• Adaptation Distillation: A bit of an odd one, as Ridley Scott's Hannibal film is largely considered mediocre and forgettable, but some fans argue even that is quite an accomplishment considering how terrible the book is. That said, there are some people who like the book better.
  • Alternative Character Interpretation: Hannibal's motivation and state of mind, especially in the films. While he denies having a Freudian Excuse and claims he ‘happened’, Hannibal and Hannibal Rising explain that he did experience the horrible trauma of his sister being murdered and eaten, but passages in Hannibal and the twist in Hannibal Rising imply that he was to an undetermined degree resentful towards her, and the act he witnessed actually inspired him by showing him how deep evil can get. He has a somewhat strange relationship with these understandings, alternating between accepting and rejecting either or both, calmly denying that he resented his sister when Clarice asks him about it near the end of Hannibal and breaks into a huge cry of despair when he is reminded that he ate his sister too in Rising.
  • Broken Base: One half of the fans argue that the movie is a large improvement of the book, but the other half likes the book but loathes the movie.
  • Complete Monster: Mason Verger is a warped pedophile who had the misfortune to run afoul of Hannibal and ended up disfigured and crippled in a wheelchair for it. Seeking revenge, Verger murders and schemes so he can capture Hannibal and feed him to specially trained wild pigs. Now impotent, Verger obtains satisfaction by torturing and abusing children and drinks martinis made from their tears. Verger also uses his own sister as a servant, having kept her in line with a series of violent rapes earlier in life. Fortunately, the film only implies he was a pædophile, like his father, with any other gruesome details pertaining solely to his Roaring Rampage of Revenge.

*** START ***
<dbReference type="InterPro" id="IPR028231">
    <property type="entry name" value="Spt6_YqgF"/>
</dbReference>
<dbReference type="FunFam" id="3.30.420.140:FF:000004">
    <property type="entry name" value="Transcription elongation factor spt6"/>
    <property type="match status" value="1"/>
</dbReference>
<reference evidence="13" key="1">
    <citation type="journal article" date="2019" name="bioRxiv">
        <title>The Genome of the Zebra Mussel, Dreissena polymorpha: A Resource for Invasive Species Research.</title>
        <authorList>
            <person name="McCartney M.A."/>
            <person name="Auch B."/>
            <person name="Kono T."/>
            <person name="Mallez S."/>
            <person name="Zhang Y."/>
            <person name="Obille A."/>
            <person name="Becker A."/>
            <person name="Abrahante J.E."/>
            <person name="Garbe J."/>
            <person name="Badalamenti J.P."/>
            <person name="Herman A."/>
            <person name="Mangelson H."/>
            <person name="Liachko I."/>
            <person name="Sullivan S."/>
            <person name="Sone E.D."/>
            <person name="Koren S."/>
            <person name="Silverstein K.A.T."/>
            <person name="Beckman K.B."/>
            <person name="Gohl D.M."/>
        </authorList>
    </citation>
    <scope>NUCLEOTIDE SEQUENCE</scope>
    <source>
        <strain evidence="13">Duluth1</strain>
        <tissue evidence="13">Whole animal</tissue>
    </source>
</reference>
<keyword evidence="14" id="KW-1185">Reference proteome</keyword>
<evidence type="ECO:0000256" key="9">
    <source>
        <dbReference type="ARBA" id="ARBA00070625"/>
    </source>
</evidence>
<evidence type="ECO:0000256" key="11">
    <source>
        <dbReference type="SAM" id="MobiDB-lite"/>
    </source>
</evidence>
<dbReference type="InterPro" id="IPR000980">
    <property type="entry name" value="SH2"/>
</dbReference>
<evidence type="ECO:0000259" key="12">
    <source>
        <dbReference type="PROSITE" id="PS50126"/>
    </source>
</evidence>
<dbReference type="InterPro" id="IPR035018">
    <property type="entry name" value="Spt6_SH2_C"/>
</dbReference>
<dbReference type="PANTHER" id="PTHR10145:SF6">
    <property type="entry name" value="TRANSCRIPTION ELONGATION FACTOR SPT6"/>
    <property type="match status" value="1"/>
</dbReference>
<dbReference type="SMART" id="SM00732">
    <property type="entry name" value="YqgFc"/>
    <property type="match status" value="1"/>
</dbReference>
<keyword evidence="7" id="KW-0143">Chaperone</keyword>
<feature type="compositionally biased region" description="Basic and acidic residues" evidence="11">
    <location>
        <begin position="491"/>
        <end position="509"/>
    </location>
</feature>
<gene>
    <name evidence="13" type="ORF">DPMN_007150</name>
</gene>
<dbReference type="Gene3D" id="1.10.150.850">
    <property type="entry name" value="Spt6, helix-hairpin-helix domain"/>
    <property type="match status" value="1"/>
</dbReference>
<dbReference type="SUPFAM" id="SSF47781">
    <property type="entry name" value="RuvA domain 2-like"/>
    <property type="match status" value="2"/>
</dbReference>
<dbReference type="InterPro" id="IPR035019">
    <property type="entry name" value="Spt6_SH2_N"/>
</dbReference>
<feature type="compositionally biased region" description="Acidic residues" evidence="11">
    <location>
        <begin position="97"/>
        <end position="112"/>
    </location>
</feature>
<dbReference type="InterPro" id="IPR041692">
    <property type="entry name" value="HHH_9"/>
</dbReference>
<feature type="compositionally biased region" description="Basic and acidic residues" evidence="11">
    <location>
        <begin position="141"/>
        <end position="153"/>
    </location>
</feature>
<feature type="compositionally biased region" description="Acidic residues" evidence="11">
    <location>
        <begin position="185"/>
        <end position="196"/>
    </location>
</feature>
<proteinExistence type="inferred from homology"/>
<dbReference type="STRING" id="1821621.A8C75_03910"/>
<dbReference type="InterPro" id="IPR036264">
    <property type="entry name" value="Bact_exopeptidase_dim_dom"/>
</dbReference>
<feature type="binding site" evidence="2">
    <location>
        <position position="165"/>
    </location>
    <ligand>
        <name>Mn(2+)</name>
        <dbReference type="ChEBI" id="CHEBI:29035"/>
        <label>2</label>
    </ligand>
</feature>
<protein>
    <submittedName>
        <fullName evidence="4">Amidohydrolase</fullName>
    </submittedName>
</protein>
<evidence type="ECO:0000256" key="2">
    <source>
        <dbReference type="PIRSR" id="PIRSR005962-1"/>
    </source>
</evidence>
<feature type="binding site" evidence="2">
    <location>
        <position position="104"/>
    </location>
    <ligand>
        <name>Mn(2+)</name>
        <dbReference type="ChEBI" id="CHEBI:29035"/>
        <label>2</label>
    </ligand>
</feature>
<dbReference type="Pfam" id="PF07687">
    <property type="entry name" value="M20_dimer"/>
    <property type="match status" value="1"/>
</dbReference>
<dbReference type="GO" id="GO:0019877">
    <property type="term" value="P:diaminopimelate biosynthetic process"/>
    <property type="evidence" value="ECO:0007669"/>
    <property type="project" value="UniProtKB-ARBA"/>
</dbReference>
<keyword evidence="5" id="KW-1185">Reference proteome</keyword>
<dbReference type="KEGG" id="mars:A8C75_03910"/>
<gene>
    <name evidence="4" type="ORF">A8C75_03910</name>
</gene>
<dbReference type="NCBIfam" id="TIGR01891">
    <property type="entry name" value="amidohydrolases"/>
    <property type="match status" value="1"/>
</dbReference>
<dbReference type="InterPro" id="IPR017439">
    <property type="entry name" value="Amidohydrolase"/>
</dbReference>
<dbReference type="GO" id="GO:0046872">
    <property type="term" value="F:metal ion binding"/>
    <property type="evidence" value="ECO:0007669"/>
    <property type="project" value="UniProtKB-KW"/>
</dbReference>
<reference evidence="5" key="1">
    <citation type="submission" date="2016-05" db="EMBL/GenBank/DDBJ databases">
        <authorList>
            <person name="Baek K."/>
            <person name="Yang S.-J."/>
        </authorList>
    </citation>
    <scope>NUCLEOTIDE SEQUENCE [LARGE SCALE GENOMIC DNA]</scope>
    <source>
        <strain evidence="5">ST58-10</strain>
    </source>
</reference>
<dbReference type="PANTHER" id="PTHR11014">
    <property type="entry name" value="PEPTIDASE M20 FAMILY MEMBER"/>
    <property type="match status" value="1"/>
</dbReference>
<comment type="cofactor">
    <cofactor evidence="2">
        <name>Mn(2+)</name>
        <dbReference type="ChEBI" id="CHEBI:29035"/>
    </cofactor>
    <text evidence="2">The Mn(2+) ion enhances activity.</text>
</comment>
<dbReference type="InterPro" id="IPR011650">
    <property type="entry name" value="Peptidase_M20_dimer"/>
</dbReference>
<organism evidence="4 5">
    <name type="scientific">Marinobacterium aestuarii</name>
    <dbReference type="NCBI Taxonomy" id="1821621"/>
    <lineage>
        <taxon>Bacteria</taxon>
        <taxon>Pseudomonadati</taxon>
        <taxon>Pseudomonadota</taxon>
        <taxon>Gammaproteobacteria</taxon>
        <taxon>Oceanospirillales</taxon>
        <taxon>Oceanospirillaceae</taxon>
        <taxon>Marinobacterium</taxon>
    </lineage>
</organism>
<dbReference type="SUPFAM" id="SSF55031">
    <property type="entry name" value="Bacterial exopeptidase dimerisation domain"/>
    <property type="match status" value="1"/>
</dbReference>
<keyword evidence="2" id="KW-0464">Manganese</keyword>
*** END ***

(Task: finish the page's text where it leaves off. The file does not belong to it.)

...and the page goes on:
• Crosses the Line Twice: His "bloody angel" killing when he splits the victim's ribs near the spine and pulls the lungs out the back, and flattens them, making them look like wings. In a very disturbing and macabre way, almost artistic.
  • Narm: Some people found the scene in the movie where Hannibal cuts off the top of Krendler's skull, cooks part of his brain and feeds it to him while he's still alive to just be too silly to take seriously.
  • Sequelitis: On both the page and the screen, it is commonly felt to be severely flawed. Not really surprising when you consider that Harris didn't want to write it, and only did it to prevent someone else coming along and potentially doing an even worse job.
  • The Woobie:
    • Clarice a bit as well, in the first half of Hannibal, after the press has smeared her for the way the way the DC drug bust went, even though she and John were the only people actually doing their job right.
    • Margot has some woobie-ish tendencies as well, with the way her brother Mason abuses her.